CNN BREAKING NEWS
Mohammad Elbaradei Speaks on Capitol Hill
Aired January 10, 2003 - 11:20 ET
THIS IS A RUSH TRANSCRIPT. THIS COPY MAY NOT BE IN ITS FINAL FORM AND MAY BE UPDATED.
DARYN KAGAN, CNN ANCHOR: All right, we're going to from New York to Washington D.C. That is Mohammad ElBaradei, head of the IAEA. He has been meeting with senators on Capitol Hill. Let's listen in to Mr. Elbaradei.
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MOHAMMAD ELBARADEI, HEAD OF IAEA: ... The international community -- and I hear it from every concerned party -- is ready to engage North Korea into dialogue, but North Korea had to take the first step.
Once that first step is taken, I think there's a lot of light at the end of the tunnel. There's readiness to discuss security concerns. There's readiness to provide them economic assistance. But they have, first, to show that they are willing to sit, negotiate without that threat of nuclear brinkmanship.
QUESTION: Mr. El-Baradei, a question about Iraq, please. How does the Bush administration threat of war help or hamper the work of the inspectors?
ELBARADEI: Well, I think the international community has clearly demonstrated that it is fed up with a process which has been going on for 12 years, trying to disarm Iraq from its weapons of mass destruction. So applying pressure through the Security Council, through the new Resolution 1441, I think was very helpful to send a powerful message to Iraq that now is the time, this is the last opportunity for you to come into compliance, otherwise as the Security Council resolution says, there will be serious consequences. So continued attention by and pressure by the international community, I think, is very helpful for us to be able to succeed in achieving our mission.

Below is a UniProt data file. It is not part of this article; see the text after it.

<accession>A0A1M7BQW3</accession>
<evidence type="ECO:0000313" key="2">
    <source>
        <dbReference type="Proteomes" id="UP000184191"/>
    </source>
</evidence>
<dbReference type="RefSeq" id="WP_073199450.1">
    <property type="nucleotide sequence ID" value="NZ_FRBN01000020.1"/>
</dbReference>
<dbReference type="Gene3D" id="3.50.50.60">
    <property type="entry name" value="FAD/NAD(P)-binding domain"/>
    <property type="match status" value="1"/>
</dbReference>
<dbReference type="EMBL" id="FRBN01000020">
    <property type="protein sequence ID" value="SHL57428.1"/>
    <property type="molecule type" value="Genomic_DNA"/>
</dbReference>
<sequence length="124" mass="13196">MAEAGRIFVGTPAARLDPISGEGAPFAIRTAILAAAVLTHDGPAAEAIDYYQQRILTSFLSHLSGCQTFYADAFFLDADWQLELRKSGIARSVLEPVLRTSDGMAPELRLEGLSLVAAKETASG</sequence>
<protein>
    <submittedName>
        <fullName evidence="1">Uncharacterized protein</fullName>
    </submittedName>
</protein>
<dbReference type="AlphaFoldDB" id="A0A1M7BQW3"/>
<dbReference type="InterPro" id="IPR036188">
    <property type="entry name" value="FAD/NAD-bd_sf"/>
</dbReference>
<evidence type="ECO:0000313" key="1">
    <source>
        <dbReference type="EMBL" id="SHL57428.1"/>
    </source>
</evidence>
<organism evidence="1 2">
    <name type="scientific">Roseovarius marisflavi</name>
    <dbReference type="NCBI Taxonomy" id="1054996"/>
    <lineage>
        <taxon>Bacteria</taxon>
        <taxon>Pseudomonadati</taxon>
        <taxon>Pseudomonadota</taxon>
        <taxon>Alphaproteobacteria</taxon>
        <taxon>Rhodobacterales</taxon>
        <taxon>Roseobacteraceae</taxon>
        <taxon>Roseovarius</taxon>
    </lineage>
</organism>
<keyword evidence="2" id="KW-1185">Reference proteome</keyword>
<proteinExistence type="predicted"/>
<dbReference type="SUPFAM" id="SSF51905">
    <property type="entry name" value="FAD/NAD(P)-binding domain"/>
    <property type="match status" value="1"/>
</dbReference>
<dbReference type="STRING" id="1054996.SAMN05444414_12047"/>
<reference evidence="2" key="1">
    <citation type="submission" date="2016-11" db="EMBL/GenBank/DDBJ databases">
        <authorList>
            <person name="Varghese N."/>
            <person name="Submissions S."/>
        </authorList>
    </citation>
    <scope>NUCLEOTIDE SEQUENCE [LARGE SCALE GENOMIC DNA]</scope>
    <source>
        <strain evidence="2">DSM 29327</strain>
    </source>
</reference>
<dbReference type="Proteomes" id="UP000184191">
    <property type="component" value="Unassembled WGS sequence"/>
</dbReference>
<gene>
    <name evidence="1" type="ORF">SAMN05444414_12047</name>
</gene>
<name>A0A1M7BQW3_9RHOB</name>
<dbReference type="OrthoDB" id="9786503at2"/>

QUESTION: How much more intelligence do you need than you are getting from American authorities?
ELBARADEI: I think we are getting intelligence, but as I have been saying in the last few days, we need more actionable information. We need specific information on where to go and where to inspect.
But we have a good process of dialogue with the U.S. and with other intelligence agencies. And I hope in the next few weeks that this process will intensify and that we'll get additional information that can accelerate our job in the field.
QUESTION: Could you tell us about your visit to Iran in February? What exactly are you planning to accomplish and which nuclear reactor centers (OFF-MIKE) planning to visit?
ELBARADEI: Well, I'm supposed to go to Iran on the 25th of February. I'm scheduled to meet with President Khatami. And I'm supposed to visit the facilities that are being constructed there. I've discussed with them two facilities which we have known -- that are being built right now in Iran. They indicated to me that they are ready to show maximum transparency, that they will take us to these two facilities and others.
ELBARADEI: So I hope when I go there that we will be able to visit all nuclear-related facilities. I also would like to impress on them the importance of maximum transparency, the importance of joining what we call our additional protocol which gives us additional authority to visit sites and visit -- and receive more information. So the key goal is to satisfy the international community concern that Iran nuclear program is exclusively for peaceful purposes.